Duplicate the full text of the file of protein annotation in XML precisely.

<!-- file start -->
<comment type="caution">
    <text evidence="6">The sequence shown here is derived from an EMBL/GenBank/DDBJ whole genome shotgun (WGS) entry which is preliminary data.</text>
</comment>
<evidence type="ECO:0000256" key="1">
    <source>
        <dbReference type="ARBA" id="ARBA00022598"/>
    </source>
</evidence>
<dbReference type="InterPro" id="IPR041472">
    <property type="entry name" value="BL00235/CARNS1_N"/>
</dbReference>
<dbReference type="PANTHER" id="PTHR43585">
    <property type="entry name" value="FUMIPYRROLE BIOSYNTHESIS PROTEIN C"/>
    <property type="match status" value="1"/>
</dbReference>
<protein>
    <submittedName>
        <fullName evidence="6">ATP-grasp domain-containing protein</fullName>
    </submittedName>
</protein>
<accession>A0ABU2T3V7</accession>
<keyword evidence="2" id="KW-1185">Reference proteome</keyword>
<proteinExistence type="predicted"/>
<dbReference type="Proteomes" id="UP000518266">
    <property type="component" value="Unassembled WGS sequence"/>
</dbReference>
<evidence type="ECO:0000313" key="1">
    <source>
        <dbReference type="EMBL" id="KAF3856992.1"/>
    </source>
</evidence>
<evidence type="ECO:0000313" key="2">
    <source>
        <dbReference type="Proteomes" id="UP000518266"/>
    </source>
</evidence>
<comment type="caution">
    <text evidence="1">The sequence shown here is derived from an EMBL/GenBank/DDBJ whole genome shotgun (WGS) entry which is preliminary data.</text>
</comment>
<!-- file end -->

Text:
<comment type="caution">
    <text evidence="6">The sequence shown here is derived from an EMBL/GenBank/DDBJ whole genome shotgun (WGS) entry which is preliminary data.</text>
</comment>
<evidence type="ECO:0000256" key="1">
    <source>
        <dbReference type="ARBA" id="ARBA00022598"/>
    </source>
</evidence>
<dbReference type="InterPro" id="IPR041472">
    <property type="entry name" value="BL00235/CARNS1_N"/>
</dbReference>
<dbReference type="PANTHER" id="PTHR43585">
    <property type="entry name" value="FUMIPYRROLE BIOSYNTHESIS PROTEIN C"/>
    <property type="match status" value="1"/>
</dbReference>
<protein>
    <submittedName>
        <fullName evidence="6">ATP-grasp domain-containing protein</fullName>
    </submittedName>
</protein>
<accession>A0ABU2T3V7</accession>
<keyword evidence="2" id="KW-1185">Reference proteome</keyword>
<proteinExistence type="predicted"/>
<dbReference type="Proteomes" id="UP000518266">
    <property type="component" value="Unassembled WGS sequence"/>
</dbReference>
<evidence type="ECO:0000313" key="1">
    <source>
        <dbReference type="EMBL" id="KAF3856992.1"/>
    </source>
</evidence>
<evidence type="ECO:0000313" key="2">
    <source>
        <dbReference type="Proteomes" id="UP000518266"/>
    </source>
</evidence>
<comment type="caution">
    <text evidence="1">The sequence shown here is derived from an EMBL/GenBank/DDBJ whole genome shotgun (WGS) entry which is preliminary data.</text>
</comment>